“Wing of Egress” Offers Two Distinct Works

Written by Kristen Legg
(Photo: Natascha Greenwalt Murphy and Danny Boulet.
Photo by Ernie Sapiro)
There were ups and downs in Coriolis Dance Collective’s “Wing of Egress,” presented at the Erickson Theater Off-Broadway November 11–12, 2011. The company presented two works in their season opener: Tethered Apparitions and try to hover (or Private Practice #7). While one left the viewer with more questions than answers and the other needed a bit more development, both works highlighted different strengths of this talented group of dancers.
In Natascha Greenwalt Murphy’s Tethered Apparitions, the strength, suppleness, and beauty of the six performers was quite evident. Each muscle and created angle of the body was displayed beautifully in this 25 minute work. With legs that went for miles, gorgeously extended arches, and perfectly placed lines, there was never an ugly moment. The dancers’ beauty was elevated even more by Dave Proscia’s lighting. In a perfect mix of shadow and light, performers Andrea Larreta and Danny Boulet  hovered eerily in a duet, while Marissa Quimby’s solo in a long lace gown appeared antiqued.
(Dancers Marissa Quimby, Andrea Larreta, and
Alana O’Farrell Rogers. Photo by Ernie Sapiro)
The missing element from this dance work was a tangible story or centralized idea. The dancers entered holding beautifully constructed, lantern-like light boxes, which they moved throughout the space during the work. After many angst-filled duets, Quimby’s tortured solo, and contemplative group work, a sudden playful duet between Murphy and Boulet seemed out of place. Another group section featured Larreta and Joel Meyers in an almost aggressive duet, but the piece ended too sharply with Larreta dancing alone at center stage, the others lighting her with their lanterns.
What Tethered Apparitions lacked in direction, it made up for in unique partnering. Murphy’s ability to create winding, surprising, and wonderfully linear lifts is quite inspiring. In one, Boulet gracefully lifted the tall, leggy Murphy from the floor to a perch on his shoulders in less than a secondthe audience sure they just witnessed magic. Another partnering sequence has Larreta in a forced-arch attitude, Myers violently spinning her by the wrist. 
The second work of the evening, Christin Call’s try to hover (or Private Practice #7), depicted the pitfalls in maintaining mental stability and health. In this multi-disciplinary piece Call used spoken word, projected images, well-crafted set design, and pedestrian movement intermixed with her quirky, balletic choreographic style to present a moving and theatrical work. While a bit muddled in the middle, the message presented was clear and well-designed.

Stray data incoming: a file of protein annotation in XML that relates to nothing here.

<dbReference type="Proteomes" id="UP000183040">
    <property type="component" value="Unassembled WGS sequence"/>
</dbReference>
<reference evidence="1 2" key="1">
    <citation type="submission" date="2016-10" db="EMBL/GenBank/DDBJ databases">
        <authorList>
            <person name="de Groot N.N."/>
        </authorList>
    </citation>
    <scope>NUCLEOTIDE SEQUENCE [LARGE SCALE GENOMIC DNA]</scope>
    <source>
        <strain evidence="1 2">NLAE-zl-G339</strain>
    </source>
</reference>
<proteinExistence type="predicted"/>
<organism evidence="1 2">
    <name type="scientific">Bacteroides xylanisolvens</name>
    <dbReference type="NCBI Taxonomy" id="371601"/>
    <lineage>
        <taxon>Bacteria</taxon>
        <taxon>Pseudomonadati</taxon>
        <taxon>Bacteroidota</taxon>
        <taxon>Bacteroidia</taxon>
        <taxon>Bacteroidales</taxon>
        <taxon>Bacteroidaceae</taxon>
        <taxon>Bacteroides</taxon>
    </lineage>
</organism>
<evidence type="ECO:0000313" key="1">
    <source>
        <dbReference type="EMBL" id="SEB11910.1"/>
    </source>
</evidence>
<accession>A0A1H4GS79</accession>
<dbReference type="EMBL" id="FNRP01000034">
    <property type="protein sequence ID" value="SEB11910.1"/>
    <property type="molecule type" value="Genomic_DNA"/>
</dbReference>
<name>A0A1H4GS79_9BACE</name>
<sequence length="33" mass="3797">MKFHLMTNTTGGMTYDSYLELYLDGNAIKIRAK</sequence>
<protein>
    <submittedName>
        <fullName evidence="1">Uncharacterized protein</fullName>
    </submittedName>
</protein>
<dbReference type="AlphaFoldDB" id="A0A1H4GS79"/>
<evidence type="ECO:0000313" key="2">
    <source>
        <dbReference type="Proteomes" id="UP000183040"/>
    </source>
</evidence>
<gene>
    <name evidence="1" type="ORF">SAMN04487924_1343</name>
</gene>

The few ruined moments were mostly due to manipulation of a pair of large, sturdy benches and bright, red head elevation pillows. Call often used the choreography to mask changes in the stage layout, but, sadly, this often distracted from the work. For instance, costumed Boulet and Meyers had to carry the benches on before the work began, which took away so much from the beauty and surprise of the opening image—the benches being leaned back, taking Quimby and guest performer Victoria McConnell from standing to lying in a make-shift bed. Later, Meyers removed his hospital gown to dance a raw, emotion-filled solo, only to be upstaged by the shifting of benches and scratching of the pillows being Velcro-ed in place.
(Marissa Quimby and former Coriolis dancer Sylvain Boulet
Photo by Ernie Sapiro)
Here, again, for all the things that didn’t work quite perfectly in try to hover, there was so much that did. Call evoked true emotion from her performers. Images such as: Larreta lining up pill bottles, throwing her body off benches with abandon, and silencing her words by stuffing a pill bottle in her mouth; Quimby’s long spine contorting and bending in ways so powerful and twisted, one can only feel pain and confusion in watching her; Boulet’s final walk along the benches into a bright unknown, never looking back, yet still visibly unsure of what’s to come. 
What is so fantastic about Coriolis Dance Collective is their ability to constantly change. Each performance is a new experience, each work they present a landmark in their development as artists, performers, and as a group.

One comment

  1. Strangely, it never occurred to me that Tethered Apparitions “lacked direction” or was missing a “tangible story or centralized idea.” I saw it as simply an abstract ballet that happened to have ornamented costumes and a few simple props (the light boxes). The varying moods in the piece seemed to me to grow organically out of the dancers’ responses to the abstract choreography. But if a tangible story would be helpful, consider this one: The dancers are fairies, living in a forest outside of Athens; the light boxes are their fairy lights. Would a playful duet between Titania and Oberon seem out of place in such a scenario?

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